Was George Cacioppo a relative of yours?

November 1st, 2008 Uncategorized

George Cacioppo was born in the same year as my dad, in Monroe, Michigan.  He was a great composer, a charter member of the ONCE group, head of the WUOM radio station, and an intermittent professor in the school of music there.  He studied with Ross Lee Finney, among others, and at Tanglewood was a student of my own mentor, Leon Kirchner.  People began asking about our relatedness as soon as I got to music school as a freshman.  In the late 1970’s my parents moved from Ohio to Michigan, taking up residence in a town maybe 40 minutes from Ann Arbor, where George lived.  When I’d visit them, I’d drive on up to Ann Arbor to see George, and it was during that period that we first got to know each other well.  We talked endlessly about all sorts of musical questions, hung out in the radio station and listened to rare tapes, ate lunch at one of his favorite restaurants, The Cracked Crab, or made spaghetti together in his kitchen, all the while discussing issues like determinacy vs. indeterminacy, tonal vs. atonal, urban vs. folk, the efficacy of -ism’s, the limits of notation, etc.  We had had the intention to figure out how exactly we might be related, but never seemed to have gotten around to it, because it was more urgent and interesting to talk about these other things.  So I still can’t answer the question genealogically, but can say, yes, we were related – by music. 


George’s reputation reaches nationally and internationally.  I was on a panel with George Crumb not long ago, who was recalling how when he first came to Penn, he conducted “Advance of the Fungi” with his contemporary music ensemble.  In Venice last November, the Ex Novo Ensemble played a new music concert at Teatro La Fenice,  which included one of my pieces, and various members and other participating composers were asking about George.  His “Cassiopeia” score I believe toured extensively as part of a Library of Congress exhibit of contemporary American music, along with those of Cage and others.  At this point I’ve had the opportunity of meeting two fellow members of the ONCE group, Robert Ashley and Gordon Mumma, owing to my involvement with the University of New Mexico Composers Symposium.  I teach George’s music in some of my classes, especially “Time on Time in Miracles,” a real masterwork.  His untimely death in 1985 was a tragedy.  Bill Albright set up a memorial fund in his name at Michigan, and not long after, when he came to Haverford to do a concert with me, Bill and I did a 4 hands performance of George’s “Piano Piece No. 11” in his honor.   Actually I think that recording was aired a year or so ago by Chris Shultis on his KUNM radio program.  Equally sad was the loss of Bill a decade or so later, just as he was reaching the peak of an already prodigious career.  I regret that my sons, both composers now in their own right, never had the chance for direct contact with either George or Bill.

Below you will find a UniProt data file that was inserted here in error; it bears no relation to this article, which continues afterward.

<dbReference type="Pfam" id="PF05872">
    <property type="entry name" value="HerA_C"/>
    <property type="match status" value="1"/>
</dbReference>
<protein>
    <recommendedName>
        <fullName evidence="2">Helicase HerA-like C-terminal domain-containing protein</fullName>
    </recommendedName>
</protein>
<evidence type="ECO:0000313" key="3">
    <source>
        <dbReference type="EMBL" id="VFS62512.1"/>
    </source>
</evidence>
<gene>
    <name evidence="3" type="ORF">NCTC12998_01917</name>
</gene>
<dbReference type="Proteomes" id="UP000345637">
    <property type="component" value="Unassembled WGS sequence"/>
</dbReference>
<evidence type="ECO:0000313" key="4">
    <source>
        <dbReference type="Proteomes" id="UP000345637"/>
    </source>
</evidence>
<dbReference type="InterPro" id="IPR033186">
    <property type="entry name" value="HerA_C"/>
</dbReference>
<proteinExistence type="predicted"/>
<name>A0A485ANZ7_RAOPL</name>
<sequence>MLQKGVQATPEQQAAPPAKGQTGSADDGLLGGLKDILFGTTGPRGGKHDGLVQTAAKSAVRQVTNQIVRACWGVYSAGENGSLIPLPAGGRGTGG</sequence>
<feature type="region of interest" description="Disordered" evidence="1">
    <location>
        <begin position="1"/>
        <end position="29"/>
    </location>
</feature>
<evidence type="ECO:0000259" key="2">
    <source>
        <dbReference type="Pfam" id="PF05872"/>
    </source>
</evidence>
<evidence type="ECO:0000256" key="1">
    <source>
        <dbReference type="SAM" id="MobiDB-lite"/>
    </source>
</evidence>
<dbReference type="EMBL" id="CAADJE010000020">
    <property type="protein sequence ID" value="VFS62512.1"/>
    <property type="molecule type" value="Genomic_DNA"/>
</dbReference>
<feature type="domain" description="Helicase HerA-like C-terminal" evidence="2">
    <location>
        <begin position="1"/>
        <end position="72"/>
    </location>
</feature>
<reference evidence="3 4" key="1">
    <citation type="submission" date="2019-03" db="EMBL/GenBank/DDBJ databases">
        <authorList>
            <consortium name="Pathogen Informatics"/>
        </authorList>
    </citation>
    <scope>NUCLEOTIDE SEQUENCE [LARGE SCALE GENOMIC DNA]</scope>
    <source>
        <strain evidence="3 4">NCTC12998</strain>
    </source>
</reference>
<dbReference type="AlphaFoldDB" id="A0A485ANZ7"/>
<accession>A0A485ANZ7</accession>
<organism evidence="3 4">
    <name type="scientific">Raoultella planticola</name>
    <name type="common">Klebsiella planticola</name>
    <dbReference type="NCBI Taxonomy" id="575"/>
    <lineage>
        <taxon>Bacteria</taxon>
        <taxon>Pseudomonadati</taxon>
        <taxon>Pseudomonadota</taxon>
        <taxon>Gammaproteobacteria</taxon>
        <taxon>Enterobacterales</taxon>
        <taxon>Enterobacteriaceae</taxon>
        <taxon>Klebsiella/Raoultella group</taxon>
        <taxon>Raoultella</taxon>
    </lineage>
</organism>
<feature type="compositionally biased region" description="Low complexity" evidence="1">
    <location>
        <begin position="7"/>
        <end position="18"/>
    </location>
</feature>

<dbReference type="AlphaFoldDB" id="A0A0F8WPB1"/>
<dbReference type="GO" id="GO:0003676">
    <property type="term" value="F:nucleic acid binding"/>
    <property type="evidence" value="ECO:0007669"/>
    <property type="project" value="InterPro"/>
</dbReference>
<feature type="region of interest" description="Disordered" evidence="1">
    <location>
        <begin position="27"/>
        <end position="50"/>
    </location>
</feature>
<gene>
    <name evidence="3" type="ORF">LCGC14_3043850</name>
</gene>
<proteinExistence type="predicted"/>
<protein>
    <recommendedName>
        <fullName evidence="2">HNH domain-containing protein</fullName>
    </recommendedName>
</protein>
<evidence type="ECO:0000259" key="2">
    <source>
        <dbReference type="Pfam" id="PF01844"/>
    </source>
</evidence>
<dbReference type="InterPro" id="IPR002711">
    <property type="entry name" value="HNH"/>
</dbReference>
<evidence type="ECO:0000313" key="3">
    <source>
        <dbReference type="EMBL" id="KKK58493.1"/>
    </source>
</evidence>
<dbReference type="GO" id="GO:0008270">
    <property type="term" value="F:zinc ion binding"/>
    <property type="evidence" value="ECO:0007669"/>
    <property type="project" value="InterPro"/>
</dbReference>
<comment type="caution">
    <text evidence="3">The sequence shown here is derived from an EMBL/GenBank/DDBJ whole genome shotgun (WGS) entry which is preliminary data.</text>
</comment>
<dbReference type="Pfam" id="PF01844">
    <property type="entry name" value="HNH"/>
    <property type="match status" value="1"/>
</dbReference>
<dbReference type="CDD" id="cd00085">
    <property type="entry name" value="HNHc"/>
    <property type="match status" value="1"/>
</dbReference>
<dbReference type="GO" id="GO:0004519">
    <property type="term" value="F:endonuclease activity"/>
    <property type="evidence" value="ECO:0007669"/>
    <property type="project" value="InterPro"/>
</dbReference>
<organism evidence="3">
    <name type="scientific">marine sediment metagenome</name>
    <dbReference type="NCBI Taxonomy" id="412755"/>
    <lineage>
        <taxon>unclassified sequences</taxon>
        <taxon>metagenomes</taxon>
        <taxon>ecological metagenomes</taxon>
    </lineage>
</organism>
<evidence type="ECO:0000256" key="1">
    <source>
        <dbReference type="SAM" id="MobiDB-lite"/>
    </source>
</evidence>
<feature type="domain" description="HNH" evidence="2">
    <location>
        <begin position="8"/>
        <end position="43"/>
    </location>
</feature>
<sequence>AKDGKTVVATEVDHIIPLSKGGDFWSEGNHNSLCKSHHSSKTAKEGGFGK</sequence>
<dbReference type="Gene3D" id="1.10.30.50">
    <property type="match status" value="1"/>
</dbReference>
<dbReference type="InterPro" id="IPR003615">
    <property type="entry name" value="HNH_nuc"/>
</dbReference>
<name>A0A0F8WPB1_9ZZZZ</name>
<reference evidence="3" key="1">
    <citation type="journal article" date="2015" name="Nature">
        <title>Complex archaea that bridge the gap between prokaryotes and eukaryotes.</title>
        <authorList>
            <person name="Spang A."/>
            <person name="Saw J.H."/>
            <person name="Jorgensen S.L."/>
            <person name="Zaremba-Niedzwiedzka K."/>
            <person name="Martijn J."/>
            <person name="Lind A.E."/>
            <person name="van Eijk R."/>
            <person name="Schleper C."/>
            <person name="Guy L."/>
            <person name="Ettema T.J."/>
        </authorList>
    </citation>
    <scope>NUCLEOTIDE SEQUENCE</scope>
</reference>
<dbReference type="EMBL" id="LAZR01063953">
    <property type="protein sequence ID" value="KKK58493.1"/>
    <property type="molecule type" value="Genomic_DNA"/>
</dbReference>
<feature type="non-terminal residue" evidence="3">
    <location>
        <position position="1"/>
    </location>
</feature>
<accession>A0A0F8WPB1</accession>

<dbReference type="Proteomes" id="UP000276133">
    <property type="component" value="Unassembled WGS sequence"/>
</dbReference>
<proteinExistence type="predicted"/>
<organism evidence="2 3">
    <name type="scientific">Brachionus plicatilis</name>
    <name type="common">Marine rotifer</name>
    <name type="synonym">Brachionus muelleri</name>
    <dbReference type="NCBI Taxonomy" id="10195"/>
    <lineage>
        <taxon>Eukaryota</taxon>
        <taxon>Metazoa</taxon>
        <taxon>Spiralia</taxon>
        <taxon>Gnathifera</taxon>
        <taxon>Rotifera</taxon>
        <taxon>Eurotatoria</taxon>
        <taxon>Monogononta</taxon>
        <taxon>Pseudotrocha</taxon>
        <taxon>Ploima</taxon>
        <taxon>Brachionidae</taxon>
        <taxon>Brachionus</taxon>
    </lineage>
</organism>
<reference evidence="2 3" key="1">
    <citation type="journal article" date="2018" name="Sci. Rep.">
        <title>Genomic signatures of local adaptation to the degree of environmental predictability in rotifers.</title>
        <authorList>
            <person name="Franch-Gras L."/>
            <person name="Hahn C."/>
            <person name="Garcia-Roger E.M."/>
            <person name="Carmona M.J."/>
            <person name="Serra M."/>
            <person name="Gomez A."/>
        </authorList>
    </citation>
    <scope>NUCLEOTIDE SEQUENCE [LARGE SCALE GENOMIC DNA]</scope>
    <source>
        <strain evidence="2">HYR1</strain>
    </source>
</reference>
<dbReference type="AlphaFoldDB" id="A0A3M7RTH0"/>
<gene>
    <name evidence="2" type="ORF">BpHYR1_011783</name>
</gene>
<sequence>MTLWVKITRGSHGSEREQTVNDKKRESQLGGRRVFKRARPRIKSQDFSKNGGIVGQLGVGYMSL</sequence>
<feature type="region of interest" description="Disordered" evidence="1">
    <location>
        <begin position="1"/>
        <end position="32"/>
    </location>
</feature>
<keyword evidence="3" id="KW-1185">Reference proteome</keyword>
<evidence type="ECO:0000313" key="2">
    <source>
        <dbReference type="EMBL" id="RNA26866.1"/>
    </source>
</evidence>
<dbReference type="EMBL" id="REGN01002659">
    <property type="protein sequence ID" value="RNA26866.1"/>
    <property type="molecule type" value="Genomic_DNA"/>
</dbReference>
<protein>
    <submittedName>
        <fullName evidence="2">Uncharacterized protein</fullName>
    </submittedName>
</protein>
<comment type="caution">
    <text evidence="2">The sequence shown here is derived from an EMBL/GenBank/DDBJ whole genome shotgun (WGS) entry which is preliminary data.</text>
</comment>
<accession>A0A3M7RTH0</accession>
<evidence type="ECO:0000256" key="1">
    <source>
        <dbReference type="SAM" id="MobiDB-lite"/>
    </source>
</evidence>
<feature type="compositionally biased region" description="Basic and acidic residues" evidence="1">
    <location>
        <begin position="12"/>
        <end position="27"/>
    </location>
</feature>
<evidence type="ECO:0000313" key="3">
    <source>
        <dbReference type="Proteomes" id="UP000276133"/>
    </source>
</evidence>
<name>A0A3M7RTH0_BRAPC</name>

In the U.S. the Cacioppo name is rather unusual, but in Italy it’s not at all uncommon – you never have to instruct anyone on spelling or pronunciation.  And particularly in Sicily, it occurs frequently, and in towns like Sambuca, Camporeale, or Montevago, it proliferates.  It’s difficult then to determine how closely individuals from different branches might be related.  Thanks to the efforts of my uncle, Dr. A. J. Cacioppo, I can trace my own genealogy with certainty to the early 1500’s.  Further heraldic investigation suggests that the line may go back to centuries previous, as the coats of arms that have come down to us incorporate motifs from the time of the Crusades (the Templar insignia and the crescent moon, for instance).  The origin of the name itself is still debated.  George assumed a direct derivation from the Greek Cassiopeia, and my Uncle Tony also saw this as a possibility.  After all, Sicily was part of Magna Grecia.  But Sicily was also ruled by Arabs for a long while, and there are still today as many place names in use that stem from Arabic as Greek.  So this becomes very difficult as well.  The Coccia Institute in Florence asserts that “cacioppu” — with a “u” instead of an “o” at the end — indicates an etymology in a term from Sicilian dialect that refers to the trunk of a tree, and is used to designate someone engaged in woodcraft. Who knows?  Maybe the earliest Cacioppo’s were Arab wood carvers in the employ of King Roger or Frederick II making psalteries, flutes and fiddles for use at Court!